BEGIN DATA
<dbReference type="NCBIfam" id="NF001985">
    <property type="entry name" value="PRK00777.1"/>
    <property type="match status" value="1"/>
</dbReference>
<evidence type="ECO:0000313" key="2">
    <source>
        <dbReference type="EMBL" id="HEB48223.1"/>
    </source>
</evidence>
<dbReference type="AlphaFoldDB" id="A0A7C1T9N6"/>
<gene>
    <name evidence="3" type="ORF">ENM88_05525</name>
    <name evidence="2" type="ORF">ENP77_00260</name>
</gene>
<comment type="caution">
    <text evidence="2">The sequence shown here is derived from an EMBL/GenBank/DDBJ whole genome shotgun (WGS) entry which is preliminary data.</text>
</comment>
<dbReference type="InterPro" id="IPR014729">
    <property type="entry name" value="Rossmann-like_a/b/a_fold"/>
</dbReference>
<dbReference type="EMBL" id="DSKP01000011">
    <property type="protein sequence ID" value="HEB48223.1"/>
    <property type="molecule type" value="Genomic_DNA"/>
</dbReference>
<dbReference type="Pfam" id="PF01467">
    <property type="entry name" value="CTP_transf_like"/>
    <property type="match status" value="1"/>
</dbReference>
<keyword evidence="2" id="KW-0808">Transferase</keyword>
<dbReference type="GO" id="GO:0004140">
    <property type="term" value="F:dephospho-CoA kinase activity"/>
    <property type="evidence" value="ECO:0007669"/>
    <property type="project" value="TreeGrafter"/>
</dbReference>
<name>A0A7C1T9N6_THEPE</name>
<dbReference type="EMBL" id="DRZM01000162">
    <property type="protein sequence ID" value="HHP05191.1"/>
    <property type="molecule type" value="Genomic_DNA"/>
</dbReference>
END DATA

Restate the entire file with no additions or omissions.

<dbReference type="NCBIfam" id="NF001985">
    <property type="entry name" value="PRK00777.1"/>
    <property type="match status" value="1"/>
</dbReference>
<evidence type="ECO:0000313" key="2">
    <source>
        <dbReference type="EMBL" id="HEB48223.1"/>
    </source>
</evidence>
<dbReference type="AlphaFoldDB" id="A0A7C1T9N6"/>
<gene>
    <name evidence="3" type="ORF">ENM88_05525</name>
    <name evidence="2" type="ORF">ENP77_00260</name>
</gene>
<comment type="caution">
    <text evidence="2">The sequence shown here is derived from an EMBL/GenBank/DDBJ whole genome shotgun (WGS) entry which is preliminary data.</text>
</comment>
<dbReference type="InterPro" id="IPR014729">
    <property type="entry name" value="Rossmann-like_a/b/a_fold"/>
</dbReference>
<dbReference type="EMBL" id="DSKP01000011">
    <property type="protein sequence ID" value="HEB48223.1"/>
    <property type="molecule type" value="Genomic_DNA"/>
</dbReference>
<dbReference type="Pfam" id="PF01467">
    <property type="entry name" value="CTP_transf_like"/>
    <property type="match status" value="1"/>
</dbReference>
<keyword evidence="2" id="KW-0808">Transferase</keyword>
<dbReference type="GO" id="GO:0004140">
    <property type="term" value="F:dephospho-CoA kinase activity"/>
    <property type="evidence" value="ECO:0007669"/>
    <property type="project" value="TreeGrafter"/>
</dbReference>
<name>A0A7C1T9N6_THEPE</name>
<dbReference type="EMBL" id="DRZM01000162">
    <property type="protein sequence ID" value="HHP05191.1"/>
    <property type="molecule type" value="Genomic_DNA"/>
</dbReference>